ROUNDTABLE ON SCIENCE AND TECHNOLOGY FOR SUSTAINABILITY
PAMELA MATSON (Co-Chair), Dean of the School of Earth Sciences and Goldman Professor of Environmental Studies,
Department of Geological and Environmental Sciences, Stanford University
JAMES MAHONEY (Co-Chair), Assistant Secretary of Commerce for Oceans and Atmosphere,
Department of Commerce and National Oceanic and Atmospheric Administration,
GHASSEM ASRAR, Associate Administrator for Earth Science,
National Aeronautics and Space Administration,
PATRICK ATKINS, Director of Environmental Affairs,
GEORGE ATKINSON, Science and Technology Advisor to the Secretary of State,
U.S. Department of State,
ARDEN BEMENT, Acting Director,
National Science Foundation,
NANCY BIRDSALL, President,
Center for Global Development
WILLIAM CLARK, Harvey Brooks Professor of International Science, Public Policy, and Human Development,
Kennedy School of Government, Harvard University
JAMES CONNAUGHTON, Chairman,
Council on Environmental Quality,
DAVID GARMAN, Acting Under Secretary for Energy, Science and Environment,
U.S. Department of Energy,
PAUL GILMAN, Assistant Administrator for Research and Development,
U.S. Environmental Protection Agency,
THOMAS GRAEDEL, Professor of Industrial Ecology,
CHARLES GROAT, Director,
U.S. Geological Service,
STUART HART, Professor of Strategic Management and Director of the Sustainable Enterprise Initiative,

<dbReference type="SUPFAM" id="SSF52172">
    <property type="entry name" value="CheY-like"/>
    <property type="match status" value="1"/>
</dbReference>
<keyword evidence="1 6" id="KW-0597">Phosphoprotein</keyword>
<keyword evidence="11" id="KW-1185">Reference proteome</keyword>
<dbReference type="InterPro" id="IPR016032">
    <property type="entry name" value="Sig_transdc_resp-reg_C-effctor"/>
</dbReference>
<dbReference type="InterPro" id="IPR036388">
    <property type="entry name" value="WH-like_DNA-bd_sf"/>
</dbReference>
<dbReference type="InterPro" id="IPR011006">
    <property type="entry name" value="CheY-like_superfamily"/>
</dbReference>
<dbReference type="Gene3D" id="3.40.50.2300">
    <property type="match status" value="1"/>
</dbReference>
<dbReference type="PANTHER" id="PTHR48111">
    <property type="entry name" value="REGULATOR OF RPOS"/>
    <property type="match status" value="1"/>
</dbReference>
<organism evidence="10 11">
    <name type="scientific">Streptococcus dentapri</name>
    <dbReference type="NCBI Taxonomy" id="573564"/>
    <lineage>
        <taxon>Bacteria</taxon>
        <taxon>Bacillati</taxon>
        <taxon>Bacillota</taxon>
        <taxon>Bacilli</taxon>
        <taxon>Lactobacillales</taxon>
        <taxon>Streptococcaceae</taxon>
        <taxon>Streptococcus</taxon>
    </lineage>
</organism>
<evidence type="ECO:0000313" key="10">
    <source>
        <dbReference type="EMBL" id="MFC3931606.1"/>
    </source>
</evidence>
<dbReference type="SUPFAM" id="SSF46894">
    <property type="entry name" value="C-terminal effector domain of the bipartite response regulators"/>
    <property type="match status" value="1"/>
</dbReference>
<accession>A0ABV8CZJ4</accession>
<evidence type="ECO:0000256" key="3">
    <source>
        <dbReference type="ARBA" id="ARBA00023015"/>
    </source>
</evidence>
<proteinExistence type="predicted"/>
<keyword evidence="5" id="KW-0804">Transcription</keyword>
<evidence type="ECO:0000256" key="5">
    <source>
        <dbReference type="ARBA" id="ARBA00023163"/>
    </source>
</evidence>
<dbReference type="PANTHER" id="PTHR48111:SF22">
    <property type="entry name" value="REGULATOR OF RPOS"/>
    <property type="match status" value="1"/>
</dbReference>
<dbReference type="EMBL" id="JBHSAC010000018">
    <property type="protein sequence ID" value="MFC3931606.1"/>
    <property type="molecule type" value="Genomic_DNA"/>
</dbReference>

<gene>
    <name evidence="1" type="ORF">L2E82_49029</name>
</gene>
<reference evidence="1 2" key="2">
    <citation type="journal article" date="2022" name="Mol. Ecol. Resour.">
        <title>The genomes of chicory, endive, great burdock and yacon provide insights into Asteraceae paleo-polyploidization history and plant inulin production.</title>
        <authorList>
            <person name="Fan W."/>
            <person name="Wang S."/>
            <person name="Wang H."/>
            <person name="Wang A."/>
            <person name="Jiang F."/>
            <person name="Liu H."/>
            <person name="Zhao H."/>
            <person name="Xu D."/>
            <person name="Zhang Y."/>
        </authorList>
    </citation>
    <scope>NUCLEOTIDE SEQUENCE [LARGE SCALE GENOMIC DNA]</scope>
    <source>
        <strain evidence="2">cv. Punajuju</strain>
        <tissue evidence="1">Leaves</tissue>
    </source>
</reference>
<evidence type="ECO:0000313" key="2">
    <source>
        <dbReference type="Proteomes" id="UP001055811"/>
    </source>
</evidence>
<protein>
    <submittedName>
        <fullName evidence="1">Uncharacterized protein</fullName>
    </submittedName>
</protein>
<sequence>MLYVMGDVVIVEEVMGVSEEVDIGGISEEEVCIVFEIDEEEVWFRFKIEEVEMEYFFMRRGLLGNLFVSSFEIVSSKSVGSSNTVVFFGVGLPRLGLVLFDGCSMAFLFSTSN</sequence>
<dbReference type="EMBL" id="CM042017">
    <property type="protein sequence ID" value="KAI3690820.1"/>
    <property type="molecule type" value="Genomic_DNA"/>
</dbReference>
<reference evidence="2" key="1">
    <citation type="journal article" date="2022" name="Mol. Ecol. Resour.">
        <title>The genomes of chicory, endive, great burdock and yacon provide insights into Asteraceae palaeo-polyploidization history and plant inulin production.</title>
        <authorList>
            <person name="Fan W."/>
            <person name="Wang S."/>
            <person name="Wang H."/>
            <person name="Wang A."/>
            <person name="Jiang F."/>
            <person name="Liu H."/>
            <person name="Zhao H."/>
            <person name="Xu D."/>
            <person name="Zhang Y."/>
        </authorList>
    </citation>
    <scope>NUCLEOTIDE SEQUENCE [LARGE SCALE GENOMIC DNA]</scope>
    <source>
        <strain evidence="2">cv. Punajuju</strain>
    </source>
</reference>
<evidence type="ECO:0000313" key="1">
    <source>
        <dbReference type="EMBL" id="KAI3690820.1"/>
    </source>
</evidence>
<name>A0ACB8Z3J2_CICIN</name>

Kenan-Flagler Business School, University of North Carolina, Chapel Hill
GEORGE HORNBERGER, Ernest H. Ern Professor of Environmental Sciences,
Department of Environmental Sciences, University of Virginia
SHARON HRYNKOW, Director,
Fogarty International Center, Health and Human Services,
JOSEPH JEN, Under Secretary for Research, Education, and Economics,
United States Department of Agriculture,
CALESTOUS JUMA, Professor of the Practice of International Development,
Kennedy School of Government, Harvard University
JONATHAN LASH, President,
World Resources Institute
JOHN MARBURGER, Director,
Office of Science and Technology Policy,
TODD MITCHELL, President,
Houston Advanced Research Center
PETER RAVEN, Director,
Missouri Botanical Garden
VERNON RUTTAN, Regents' Professor Emeritus,
Department of Applied Economics, University of Minnesota
JEFFREY SACHS, Director,
Columbia Earth Institute, and
Professor of Economics, International and Public Affairs, and Health Policy and Management,
EMMY SIMMONS, Assistant Administrator for Economic Growth, Agriculture, and Trade,
United States Agency for International Development,
GREGORY SYMMES, Director
PATRICIA KOSHEL, Senior Program Officer
LAURA HOLLIDAY, Senior Program Associate
STACEY SPEER, Senior Project Assistant
TABITHA BENNEY, Senior Project Assistant
We wish to express our sincere thanks to the many individuals who played significant roles in planning the Workshop on Decision Support Systems for Seasonal to Interannual Climate Forecasting. Steering committee member William Clark (Harvard University) chaired the workshop and ensured that the workshop was well integrated into activities of the Task Force on Linking Knowledge to Action for Sustainable Development. The three additional steering committee members, who devoted a considerable amount of time to designing and planning the workshop, include Nicolas Graham (Scripps Institution of Oceanography), Kathy Jacobs (University of Arizona), and Ed Miles (University of Washington).